BERLIN (Reuters) - The leader of Germany’s Social Democrats came under growing pressure on Thursday to drop his opposition to a new “grand coalition” with Angela Merkel’s conservatives, with senior politicians arguing the party had a duty to promote stability.
Merkel is facing the biggest political crisis of her career since efforts to forge a three-way coalition with the pro-business Free Democrats (FDP) and Greens collapsed last weekend. That has raised worries across Europe of a prolonged leadership vacuum in the continent’s economic powerhouse.
The Social Democrats (SPD) have governed in coalition under Merkel since 2013. But leader Martin Schulz said the party must heed the will of voters by going into opposition after achieving its worst result of the postwar period in the Sept. 24 election.
Pressure is growing on the party to revisit his decision, either by agreeing to prop up a conservative-led minority government by not voting against it, or by forming a renewed coalition.
In either case, the position of Schulz as party leader could become untenable. If changing course and teaming up with the conservatives requires a change of leadership at the SPD, that would be unlikely before a party conference on Dec. 7-9.
Schulz held a lengthy meeting with President Frank-Walter Steinmeier, a former SPD lawmaker and foreign minister, on Thursday afternoon before heading to party headquarters to consult senior party members. Steinmeier is trying to help facilitate a coalition government and avoid fresh elections.
“We will talk about if and how one can get a federal government in Germany,” a senior SPD member said ahead of the meeting, adding that one option on the table was to support Merkel only indirectly by not blocking a minority government.
But Stephan Weil, the SPD premier of the state of Lower Saxony, one of the party’s most influential figures after he defied polls by winning re-election this year, implied a full coalition would preferable to a minority government.
“Minority governments are fragile constructs,” he told the RND newspaper consortium. The SPD had to chart a path between a party rank-and-file reluctant to repeat the bruising experience of a grand coalition and its democratic obligations.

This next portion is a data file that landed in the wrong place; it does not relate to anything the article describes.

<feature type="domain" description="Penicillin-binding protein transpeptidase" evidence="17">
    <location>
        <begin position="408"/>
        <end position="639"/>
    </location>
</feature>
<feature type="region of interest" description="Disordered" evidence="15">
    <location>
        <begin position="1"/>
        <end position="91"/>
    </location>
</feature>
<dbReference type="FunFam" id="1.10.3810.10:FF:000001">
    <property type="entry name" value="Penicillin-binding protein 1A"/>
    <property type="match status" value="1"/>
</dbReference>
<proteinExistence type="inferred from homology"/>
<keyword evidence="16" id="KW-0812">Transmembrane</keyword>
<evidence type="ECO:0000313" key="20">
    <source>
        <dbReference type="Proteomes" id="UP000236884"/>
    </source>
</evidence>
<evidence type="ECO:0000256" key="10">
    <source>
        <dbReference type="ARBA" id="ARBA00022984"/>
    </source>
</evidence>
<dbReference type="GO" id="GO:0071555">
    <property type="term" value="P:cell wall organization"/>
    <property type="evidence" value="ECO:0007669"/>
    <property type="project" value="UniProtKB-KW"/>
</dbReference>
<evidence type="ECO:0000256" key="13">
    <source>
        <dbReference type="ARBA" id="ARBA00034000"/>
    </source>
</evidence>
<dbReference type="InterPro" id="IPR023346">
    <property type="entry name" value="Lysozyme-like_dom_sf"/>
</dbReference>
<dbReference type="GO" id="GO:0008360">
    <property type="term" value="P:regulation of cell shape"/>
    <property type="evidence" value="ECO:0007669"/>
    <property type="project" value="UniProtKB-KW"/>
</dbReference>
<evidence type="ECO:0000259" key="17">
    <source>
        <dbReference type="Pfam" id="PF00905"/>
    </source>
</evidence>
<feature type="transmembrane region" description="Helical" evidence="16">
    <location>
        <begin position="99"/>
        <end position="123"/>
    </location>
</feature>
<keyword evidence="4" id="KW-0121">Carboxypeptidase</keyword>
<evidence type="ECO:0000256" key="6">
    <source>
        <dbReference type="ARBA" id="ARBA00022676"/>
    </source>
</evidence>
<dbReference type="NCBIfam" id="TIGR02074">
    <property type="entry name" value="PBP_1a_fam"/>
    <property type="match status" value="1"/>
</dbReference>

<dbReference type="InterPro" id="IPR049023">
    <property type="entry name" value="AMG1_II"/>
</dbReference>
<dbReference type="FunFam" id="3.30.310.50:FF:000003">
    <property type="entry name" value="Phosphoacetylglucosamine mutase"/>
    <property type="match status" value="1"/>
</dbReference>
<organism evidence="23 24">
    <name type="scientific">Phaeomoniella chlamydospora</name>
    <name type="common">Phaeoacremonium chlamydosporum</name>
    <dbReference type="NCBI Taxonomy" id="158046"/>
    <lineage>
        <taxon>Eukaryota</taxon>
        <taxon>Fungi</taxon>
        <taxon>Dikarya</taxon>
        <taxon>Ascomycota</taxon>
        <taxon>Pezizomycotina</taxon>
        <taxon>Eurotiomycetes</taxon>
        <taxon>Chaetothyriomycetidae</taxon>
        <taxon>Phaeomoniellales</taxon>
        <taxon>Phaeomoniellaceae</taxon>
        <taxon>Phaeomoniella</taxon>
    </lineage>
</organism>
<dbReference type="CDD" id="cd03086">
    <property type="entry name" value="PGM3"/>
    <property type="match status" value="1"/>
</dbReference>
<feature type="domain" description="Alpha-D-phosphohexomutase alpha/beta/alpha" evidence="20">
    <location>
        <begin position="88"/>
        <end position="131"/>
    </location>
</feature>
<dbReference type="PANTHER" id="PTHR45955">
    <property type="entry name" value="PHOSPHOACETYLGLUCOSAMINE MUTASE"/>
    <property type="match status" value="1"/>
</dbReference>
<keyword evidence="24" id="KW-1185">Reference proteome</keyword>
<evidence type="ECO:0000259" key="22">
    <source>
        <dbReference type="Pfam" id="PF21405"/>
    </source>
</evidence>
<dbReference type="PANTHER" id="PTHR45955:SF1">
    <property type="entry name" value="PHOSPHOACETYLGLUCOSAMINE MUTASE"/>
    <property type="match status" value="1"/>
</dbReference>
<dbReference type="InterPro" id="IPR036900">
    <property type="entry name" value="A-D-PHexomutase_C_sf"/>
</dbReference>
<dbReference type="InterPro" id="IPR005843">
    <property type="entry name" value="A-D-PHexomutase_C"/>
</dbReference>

“Everyone understands that the stakes are high, involving the stability of an extremely important member of the European Union,” he added.
Volker Kauder, leader of the conservative parliamentary group and a key ally Merkel ally, echoed the sentiment, calling for the grand coalition to be reprised.
“Europe is waiting for a Germany capable of acting so that it can finally respond to the questions raised by French President (Emmanuel) Macron,” he said, referring to Macron’s call for fiscal reforms to strengthen the euro zone.
Germany, the world’s fourth largest economy, has long been a bastion of stability in the EU, and officials in Brussels and Paris fear months of political uncertainty could harm plans to reform euro zone governance and EU defence and asylum policies.
Merkel, who remains acting chancellor until a new government is agreed, has said she would prefer to work with the SPD, but if that option fails, she would favour new elections over an unstable minority government.
Another election would also provide no speedy resolution. Under Germany’s constitution, the president could call another election only after Merkel had lost several votes in the Bundestag — a process that could take several months.
The mass-circulation Bild newspaper reported on Wednesday that 30 members of the SPD’s 153-strong parliamentary group this week had questioned Schulz’s preference for going into opposition during a meeting of the parliamentary party.
Speaking to ZDF television on Thursday, SPD deputy leader Karl Lauterbach said his party might have to rethink its opposition to another “grand coalition”, but added he was still sceptical about joining one led by Merkel.
The SPD supports Macron’s proposal to give the euro zone the power to spend money to protect members of the single currency bloc against external shocks.
If the SPD changes tack about a “grand coalition”, however, the leader of Merkel’s sister party in the state of Bavaria, the Christian Social Union (CSU), said on Thursday it should not expect the conservatives to grant any significant concessions.
“We can’t be blackmailed,” said Horst Seehofer, who is himself fighting to hang on as CSU leader in the face of internal opposition.
Additonal reporting by Thomas Escritt, Holger Hansen and Andrea Shalal in Berlin and Joern Poltz in Munich,; Editing by Gareth Jones and Peter Graff